QCF: Secret of Mana

ack when RPG’s were barely beginning to pick up in sales with western gamers in the 16-bit era, there was a humble release from a little-known company by the name of SquareSoft, named Secret of Mana—it revolutionized the genre for years to come.

Even 25 years after its initial launch on the SNES, the game has been ported time, and time again for the modern generation, with waves of new players also falling for its vibrant color palate, sprite work, and timeless action-oriented battle system. Strangely enough though, for all of the re-releases that Secret of Mana has seen, the game has never received a full-fledged remastered release on modern consoles up until now, with Square developing a new 3D rendered-revision exclusively for PlayStation 4, Vita, and Steam.

While the core gameplay from Koichi Ishii’s classic has still managed to have aged gracefully, the game engine’s translation over to a 3D-rendered world and models aren’t anywhere near as elegant as it should be, resulting in an admittedly beautiful, but undeniably underwhelming version of the beloved RPG.

Square’s development had their work cut out for them considering that this project is no ordinary remake, but in terms of aesthetics, the production in this re-release is simply stunning.

It would’ve been one thing to upscale the trademark vibrancy of the SNES gem with high-definition fidelity, but the team went out of their way to recreate every single asset with the vision of Hirō Isono’s color palate and Nobuteru Yūki’s composition, and they did so with gusto. Filtering the admittedly opaque visual style of the SNES graphic work into fully rendered models seems like a skeptical move to make, but the shift in design is crafted with the same kind of care and nuance to the graphics that originally made the game so iconic in the first place. While the 3D interpretation is strikingly good, a lot of its impact is unfortunately subdued by its arguably lazy animation efforts, and it’s enough to drag down what would otherwise be a stellar presentation.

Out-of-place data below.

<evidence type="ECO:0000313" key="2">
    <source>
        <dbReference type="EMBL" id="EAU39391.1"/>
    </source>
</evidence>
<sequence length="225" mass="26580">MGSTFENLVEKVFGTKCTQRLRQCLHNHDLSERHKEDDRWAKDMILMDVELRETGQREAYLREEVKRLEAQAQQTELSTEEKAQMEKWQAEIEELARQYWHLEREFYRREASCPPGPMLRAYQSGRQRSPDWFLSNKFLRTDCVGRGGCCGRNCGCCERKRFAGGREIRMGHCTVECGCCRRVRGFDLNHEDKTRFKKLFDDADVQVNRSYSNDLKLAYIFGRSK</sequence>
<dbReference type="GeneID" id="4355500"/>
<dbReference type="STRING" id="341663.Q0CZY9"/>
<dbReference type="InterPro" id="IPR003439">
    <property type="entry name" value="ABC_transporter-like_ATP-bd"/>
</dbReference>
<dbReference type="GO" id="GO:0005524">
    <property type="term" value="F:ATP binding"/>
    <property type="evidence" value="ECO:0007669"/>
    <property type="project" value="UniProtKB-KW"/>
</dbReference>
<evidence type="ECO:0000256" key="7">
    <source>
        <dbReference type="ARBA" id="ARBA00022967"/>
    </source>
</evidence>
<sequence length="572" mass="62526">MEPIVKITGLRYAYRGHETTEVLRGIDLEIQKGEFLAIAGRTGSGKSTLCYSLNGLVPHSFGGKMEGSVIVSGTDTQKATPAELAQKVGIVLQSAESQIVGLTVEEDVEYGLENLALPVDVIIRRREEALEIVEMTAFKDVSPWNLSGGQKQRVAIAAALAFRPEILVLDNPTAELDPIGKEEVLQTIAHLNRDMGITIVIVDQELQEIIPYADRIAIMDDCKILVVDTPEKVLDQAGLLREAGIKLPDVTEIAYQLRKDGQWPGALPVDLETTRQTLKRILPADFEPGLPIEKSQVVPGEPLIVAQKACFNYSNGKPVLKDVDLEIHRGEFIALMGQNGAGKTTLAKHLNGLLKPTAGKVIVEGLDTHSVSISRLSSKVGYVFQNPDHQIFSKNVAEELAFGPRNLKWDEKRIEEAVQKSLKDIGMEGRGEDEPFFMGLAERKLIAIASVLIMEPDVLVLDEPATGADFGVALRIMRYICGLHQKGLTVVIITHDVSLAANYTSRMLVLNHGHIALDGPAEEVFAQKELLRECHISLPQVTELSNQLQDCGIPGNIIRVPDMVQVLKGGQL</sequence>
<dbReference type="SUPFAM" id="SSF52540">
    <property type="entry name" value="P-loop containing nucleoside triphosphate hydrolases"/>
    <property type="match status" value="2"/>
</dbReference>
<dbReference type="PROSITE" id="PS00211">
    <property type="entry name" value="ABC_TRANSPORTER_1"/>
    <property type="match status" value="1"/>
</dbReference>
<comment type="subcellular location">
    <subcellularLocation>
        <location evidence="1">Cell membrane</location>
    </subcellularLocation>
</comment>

While the most of the game’s dynamic actions like combat and movement are competently animated, the same can’t be said for any of the narrative sequences. Not unlike any other plot-heavy contemporary RPG’s, Secret of Mana has tons of exposition to its story, and as such the remake opted for modern choreographed cut scenes between characters to advance the plot cinematically over the antiquated pantomimed theatrics of the 16-bit original.

For some bizarre reason, however, the developers decided to omit any sort of facial speech animations for any of the character models in the remake; we’re talking no lip sync, or attempt at phonetic articulation whatsoever. It’s especially more difficult to overlook how awkward the absence of speech animation is when every single scene of dialogue that happens in the game is voiced, and when I say every single scene, I’m talking every interaction that’s engaged with an NPC, big or small. To be fair, the absence of a character’s on-screen verbal frames aren’t that oafish when the cutscene is a simple text-window exchange with animated character models garnishing them, but it’s jarring as all hell any time a full-on cinematic cutscene begins to play. This clumsy approach can especially suck the air out of what would otherwise be a wonderfully produced rendition of a beloved moment from the game, and reduce into something work that appears amateurish.